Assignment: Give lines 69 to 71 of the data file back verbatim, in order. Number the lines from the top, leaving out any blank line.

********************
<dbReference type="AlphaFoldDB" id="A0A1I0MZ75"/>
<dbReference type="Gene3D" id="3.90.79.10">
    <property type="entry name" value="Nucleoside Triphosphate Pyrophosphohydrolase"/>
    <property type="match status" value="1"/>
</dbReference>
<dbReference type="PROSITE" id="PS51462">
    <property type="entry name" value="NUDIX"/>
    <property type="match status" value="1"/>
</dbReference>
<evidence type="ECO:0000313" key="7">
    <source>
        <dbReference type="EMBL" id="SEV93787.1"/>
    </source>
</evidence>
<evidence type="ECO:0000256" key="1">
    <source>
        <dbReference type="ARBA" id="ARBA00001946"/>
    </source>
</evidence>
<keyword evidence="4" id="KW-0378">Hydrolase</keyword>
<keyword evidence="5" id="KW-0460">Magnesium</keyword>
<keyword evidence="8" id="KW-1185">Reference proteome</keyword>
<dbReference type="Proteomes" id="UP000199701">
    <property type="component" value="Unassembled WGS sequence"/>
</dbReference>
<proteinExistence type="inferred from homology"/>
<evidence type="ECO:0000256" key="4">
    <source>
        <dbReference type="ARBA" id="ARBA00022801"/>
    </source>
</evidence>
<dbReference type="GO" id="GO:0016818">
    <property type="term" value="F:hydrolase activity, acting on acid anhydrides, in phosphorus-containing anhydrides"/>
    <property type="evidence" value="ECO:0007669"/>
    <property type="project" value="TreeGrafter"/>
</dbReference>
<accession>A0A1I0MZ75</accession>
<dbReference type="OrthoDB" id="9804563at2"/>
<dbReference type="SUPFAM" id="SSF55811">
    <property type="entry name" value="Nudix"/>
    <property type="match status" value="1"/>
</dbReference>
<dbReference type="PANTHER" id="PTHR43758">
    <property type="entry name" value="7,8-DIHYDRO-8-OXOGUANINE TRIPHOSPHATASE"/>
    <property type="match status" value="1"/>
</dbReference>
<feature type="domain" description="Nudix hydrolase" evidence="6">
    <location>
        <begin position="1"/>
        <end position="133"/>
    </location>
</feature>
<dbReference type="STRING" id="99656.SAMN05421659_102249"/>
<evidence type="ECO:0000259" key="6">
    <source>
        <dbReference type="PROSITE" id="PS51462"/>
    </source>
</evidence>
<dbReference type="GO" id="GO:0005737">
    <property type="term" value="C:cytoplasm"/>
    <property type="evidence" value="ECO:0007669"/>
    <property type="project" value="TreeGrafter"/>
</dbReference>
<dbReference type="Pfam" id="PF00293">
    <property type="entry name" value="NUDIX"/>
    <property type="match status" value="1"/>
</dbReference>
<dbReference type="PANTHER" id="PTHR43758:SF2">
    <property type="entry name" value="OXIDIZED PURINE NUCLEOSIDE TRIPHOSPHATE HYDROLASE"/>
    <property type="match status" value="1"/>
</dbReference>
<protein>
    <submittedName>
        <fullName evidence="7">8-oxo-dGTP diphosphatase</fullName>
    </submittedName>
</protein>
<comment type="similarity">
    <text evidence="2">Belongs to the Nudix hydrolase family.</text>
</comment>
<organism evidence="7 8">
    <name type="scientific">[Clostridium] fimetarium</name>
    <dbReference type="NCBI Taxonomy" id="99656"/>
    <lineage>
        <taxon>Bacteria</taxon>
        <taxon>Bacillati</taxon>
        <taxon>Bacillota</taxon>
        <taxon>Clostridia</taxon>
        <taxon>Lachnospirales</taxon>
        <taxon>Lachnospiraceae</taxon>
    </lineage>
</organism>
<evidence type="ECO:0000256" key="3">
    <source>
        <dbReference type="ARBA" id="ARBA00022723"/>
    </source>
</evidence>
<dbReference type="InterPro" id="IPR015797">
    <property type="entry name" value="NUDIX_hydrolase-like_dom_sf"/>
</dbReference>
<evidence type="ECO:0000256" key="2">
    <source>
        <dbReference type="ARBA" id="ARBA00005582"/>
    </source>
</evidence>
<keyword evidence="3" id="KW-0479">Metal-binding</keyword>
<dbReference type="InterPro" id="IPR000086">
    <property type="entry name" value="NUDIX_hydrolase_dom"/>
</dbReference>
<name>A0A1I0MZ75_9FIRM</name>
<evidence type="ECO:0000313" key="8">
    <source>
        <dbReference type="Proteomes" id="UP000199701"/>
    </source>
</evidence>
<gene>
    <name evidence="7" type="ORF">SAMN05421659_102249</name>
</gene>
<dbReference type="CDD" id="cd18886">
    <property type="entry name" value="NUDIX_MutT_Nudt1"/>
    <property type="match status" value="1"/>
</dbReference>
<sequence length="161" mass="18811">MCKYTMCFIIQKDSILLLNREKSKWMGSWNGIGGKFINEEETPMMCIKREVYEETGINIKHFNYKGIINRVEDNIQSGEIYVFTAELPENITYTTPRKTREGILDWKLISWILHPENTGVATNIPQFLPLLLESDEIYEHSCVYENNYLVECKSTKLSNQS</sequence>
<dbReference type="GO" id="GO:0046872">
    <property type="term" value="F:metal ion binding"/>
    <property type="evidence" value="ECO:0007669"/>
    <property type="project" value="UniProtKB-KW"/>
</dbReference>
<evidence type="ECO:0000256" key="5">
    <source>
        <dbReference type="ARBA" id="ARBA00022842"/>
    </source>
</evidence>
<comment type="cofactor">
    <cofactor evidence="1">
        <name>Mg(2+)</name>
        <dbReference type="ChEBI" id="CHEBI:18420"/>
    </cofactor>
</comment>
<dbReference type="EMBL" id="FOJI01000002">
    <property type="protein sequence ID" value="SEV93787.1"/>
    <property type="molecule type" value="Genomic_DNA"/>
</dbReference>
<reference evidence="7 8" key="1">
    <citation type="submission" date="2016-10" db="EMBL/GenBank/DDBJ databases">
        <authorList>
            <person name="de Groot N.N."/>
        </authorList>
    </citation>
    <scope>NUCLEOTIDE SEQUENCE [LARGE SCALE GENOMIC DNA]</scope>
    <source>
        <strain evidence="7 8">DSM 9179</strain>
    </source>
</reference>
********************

    <property type="entry name" value="OXIDIZED PURINE NUCLEOSIDE TRIPHOSPHATE HYDROLASE"/>
    <property type="match status" value="1"/>
</dbReference>